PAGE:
Hadrian’s Villa (Tivoli)

The Villa Adriana (at Tivoli, near Rome) is an exceptional complex of classical buildings created in the 2nd century A.D. by the Roman emperor Hadrian. It combines the best elements of the architectural heritage of Egypt, Greece and Rome in the form of an ‘ideal city’.

Villa Adriana is a masterpiece that uniquely brings together the highest expressions of the material cultures of the ancient Mediterranean world.

The villa covers more than 120 ha on the slopes of the Tiburtine Hills. It was originally occupied by a late Republican villa. The imperial residence was built over it in AD 118-38. It was a symbol of a power that was gradually becoming absolute and which distanced itself from the capital. After Hadrian’s death in 138, his successors preferred Rome as their permanent residence, but the villa continued to be enlarged and further embellished. When Cardinal Ippolito II d’Este began to construct his nearby Villa d’Este he continued the excavations, supervised by his architect Pirro Ligorio, to obtain works of art to adorn it.

The main buildings are the Pecile, the Stadium, the  Small and Large Thermae, the Canopus, the Serapeum and the Cento Camerelle. The Pecile (or Poikile) is a reproduction of an imposing structure in Athens famous for its paintings and its associations with the Stoic philosophers which consists of a large rectangular enclosure. The Canopus is an elongated canal imitating the famous sanctuary of Serapis near Alexandria.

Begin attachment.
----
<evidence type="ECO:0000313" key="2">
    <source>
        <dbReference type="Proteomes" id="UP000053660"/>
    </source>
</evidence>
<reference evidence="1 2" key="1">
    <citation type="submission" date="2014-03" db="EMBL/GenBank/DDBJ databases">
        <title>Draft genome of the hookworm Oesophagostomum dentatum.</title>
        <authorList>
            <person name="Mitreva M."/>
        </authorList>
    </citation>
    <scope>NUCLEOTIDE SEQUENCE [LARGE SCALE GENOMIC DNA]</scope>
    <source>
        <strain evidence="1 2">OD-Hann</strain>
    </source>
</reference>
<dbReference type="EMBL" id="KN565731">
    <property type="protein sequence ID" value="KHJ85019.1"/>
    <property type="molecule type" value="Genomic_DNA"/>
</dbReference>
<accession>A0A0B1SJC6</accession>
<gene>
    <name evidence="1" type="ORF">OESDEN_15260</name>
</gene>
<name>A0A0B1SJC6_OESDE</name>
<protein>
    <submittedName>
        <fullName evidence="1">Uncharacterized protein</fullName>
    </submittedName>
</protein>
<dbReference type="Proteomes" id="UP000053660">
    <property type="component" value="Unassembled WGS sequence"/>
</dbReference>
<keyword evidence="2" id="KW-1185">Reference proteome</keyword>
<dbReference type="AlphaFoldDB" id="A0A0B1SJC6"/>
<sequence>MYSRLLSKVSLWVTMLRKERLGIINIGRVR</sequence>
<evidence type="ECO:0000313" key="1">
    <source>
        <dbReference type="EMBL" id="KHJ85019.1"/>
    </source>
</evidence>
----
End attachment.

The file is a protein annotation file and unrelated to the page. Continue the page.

In addition to these structures, there is a complex of underground elements, including cryptoportici and underground galleries, used for internal communications and storage. A number of the ancient structures are overlaid by a series of farmhouses and other buildings, mostly from the 18th century.



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